For all tyres produced before 1 July 2012, there is no such obligation. This means that for a certain period of time, consumers will find both tyres with labels and others without it in shops. The reason is to give producers time to reduce their old stock and prepare for the new label system.
How does the labelling scheme work and who puts the labels?
As is already the case with household appliances for over 15 years now, the EU labelling scheme for tyres is based on self-declaration by manufacturers or importers. However, Member States must apply the market surveillance provisions included in the relevant national legislation. They are obliged to survey the market, which includes compliance checks of the various provisions of the tyre labelling regulation. National authorities also have to check the conformity of the declared classes on the label of tyres (for fuel efficiency, wet grip and rolling noise) and of the measured values. Similar to other products, controls will exclusively be performed by national authorities and not by independent institutions.
Are there minimum requirements for tyre parameters?
Minimum requirements for tyre parameters – such as rolling resistance, wet grip and rolling noise – are determined under another EU Regulation, the one on type approval for the general safety of motor vehicles and their components. For instance, tyres corresponding to fuel efficiency class G can no longer be placed on the market as of 1 November 2014. This measure will be extended to class F tyres by 1 November 2018.
Which tyres fall under the regulation?
The regulation applies to almost all tyres for four-wheel vehicles (passenger cars, light commercial vehicles and passengers/goods heavy commercial vehicles). However, it does not cover re-treaded tyres, professional off-road tyres, temporary-use spare tyres, studded tyres, tyres used only for racing, tyres whose speed rating is less than 80 km/h, tyres to be fitted only on vehicles registered for the first time before 1 October 1990 and tyres whose nominal diameter is smaller than 254 mm or bigger than 635 mm.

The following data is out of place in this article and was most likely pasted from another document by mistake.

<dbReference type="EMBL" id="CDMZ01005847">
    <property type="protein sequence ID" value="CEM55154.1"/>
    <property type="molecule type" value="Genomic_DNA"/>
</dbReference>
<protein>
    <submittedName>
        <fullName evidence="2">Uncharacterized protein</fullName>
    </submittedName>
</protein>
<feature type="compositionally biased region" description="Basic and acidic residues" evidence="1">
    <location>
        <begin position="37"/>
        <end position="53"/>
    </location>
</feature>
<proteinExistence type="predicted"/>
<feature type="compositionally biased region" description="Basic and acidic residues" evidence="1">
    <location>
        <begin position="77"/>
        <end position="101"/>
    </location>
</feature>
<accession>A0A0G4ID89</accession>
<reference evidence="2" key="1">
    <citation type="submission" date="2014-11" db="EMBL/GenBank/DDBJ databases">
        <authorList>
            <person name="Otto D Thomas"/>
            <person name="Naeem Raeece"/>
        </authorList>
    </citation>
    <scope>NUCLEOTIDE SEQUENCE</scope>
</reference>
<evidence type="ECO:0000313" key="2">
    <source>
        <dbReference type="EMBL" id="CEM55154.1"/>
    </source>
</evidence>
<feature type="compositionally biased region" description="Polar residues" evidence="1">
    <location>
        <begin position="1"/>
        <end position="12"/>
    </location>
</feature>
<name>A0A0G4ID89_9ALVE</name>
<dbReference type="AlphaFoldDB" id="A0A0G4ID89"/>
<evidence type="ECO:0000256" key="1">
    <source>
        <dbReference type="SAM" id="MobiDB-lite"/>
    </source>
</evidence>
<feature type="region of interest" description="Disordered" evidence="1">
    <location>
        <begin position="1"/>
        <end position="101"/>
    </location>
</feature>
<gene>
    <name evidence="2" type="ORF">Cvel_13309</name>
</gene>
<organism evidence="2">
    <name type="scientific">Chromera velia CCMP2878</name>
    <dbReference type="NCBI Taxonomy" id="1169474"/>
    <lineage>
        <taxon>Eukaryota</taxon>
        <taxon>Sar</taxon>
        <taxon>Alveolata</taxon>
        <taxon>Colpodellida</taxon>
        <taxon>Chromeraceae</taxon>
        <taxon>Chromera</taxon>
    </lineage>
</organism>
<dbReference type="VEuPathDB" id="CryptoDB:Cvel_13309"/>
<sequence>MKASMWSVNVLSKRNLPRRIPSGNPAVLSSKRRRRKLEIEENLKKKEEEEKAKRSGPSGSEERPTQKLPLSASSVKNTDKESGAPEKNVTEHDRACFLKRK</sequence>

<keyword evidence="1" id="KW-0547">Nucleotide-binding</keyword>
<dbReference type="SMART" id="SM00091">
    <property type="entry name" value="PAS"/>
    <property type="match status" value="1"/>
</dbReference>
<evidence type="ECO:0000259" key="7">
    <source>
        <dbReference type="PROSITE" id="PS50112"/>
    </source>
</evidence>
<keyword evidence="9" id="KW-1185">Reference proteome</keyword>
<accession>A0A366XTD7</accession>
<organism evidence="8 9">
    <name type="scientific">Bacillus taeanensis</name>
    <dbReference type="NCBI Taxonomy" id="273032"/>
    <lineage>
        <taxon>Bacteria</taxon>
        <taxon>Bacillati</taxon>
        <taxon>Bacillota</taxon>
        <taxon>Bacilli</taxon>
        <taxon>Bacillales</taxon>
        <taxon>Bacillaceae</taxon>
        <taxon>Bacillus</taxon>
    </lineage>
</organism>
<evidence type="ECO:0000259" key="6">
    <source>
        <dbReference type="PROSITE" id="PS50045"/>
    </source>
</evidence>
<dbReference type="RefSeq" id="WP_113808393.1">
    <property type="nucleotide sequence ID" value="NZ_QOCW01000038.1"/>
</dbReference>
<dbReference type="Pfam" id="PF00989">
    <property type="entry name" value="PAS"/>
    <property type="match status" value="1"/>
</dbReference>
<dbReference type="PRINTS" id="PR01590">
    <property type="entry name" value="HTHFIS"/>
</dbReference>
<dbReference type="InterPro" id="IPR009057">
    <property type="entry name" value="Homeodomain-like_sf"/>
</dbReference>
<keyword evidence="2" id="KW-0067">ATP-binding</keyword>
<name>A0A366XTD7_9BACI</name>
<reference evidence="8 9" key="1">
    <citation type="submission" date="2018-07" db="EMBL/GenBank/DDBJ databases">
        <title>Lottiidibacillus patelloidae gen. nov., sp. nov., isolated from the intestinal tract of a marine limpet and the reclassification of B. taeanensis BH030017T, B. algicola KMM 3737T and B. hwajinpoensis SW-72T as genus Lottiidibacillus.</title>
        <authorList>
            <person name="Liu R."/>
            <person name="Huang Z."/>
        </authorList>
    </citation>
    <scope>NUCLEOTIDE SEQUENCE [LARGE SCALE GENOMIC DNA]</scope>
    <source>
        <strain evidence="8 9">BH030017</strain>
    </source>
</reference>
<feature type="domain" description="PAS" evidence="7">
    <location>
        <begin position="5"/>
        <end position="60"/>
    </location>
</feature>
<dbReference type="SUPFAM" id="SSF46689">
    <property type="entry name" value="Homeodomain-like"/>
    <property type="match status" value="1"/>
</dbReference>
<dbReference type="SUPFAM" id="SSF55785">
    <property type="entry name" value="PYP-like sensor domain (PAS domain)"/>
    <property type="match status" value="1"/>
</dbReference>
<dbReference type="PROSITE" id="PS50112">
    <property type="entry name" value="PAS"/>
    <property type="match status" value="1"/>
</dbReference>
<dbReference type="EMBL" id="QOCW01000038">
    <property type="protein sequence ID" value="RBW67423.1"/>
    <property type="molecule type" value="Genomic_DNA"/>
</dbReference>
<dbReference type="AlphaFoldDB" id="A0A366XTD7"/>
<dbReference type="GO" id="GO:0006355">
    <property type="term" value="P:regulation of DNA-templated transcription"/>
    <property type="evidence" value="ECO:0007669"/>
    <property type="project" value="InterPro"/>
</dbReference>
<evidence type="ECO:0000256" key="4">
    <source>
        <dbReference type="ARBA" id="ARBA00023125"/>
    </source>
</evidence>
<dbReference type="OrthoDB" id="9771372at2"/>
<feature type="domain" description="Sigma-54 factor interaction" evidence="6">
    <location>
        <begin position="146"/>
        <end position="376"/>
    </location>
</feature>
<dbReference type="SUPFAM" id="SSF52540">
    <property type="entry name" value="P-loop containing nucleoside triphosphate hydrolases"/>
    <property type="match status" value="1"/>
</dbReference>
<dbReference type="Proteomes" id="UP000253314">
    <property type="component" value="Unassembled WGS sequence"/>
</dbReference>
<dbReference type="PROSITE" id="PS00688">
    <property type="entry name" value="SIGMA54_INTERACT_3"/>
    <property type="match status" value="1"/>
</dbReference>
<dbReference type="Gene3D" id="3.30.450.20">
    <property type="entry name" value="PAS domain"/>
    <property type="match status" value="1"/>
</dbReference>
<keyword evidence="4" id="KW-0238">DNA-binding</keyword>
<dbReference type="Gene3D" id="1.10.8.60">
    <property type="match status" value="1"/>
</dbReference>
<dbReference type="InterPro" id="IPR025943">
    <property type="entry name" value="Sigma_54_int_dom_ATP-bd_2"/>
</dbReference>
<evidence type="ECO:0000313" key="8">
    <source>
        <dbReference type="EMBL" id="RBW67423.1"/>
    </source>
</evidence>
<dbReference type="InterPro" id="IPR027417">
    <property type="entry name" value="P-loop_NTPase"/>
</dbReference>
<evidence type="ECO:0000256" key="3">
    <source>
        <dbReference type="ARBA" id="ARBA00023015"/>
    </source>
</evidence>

How does the tyre label fit into existing EU policies?
As consumers are expected to buy more and more fuel-saving tyres, fuel consumption is to be reduced and consequently less CO2 to be produced. For the EU as a whole, it is estimated that CO2 savings from all vehicle types are expected to range from 1.5 million tonnes to 4 million tonnes per year in 2020. This is equivalent to removing 0.5 million to 1.3 million passenger cars from EU roads per year. The label is therefore part of the EU strategy for sustainable development. It will contribute to reducing the carbon footprint of road transport, and therefore reaching the goals fixed in terms of sustainable mobility.
Who has decided to introduce the label – the European Commission?
No. The regulation was adopted by the European Parliament and the EU Council, following a proposal by the Commission. Ahead of this, the labelling scheme was prepared in cooperation with all relevant stakeholders: national authorities, industry, environmental NGOs and consumer organisations.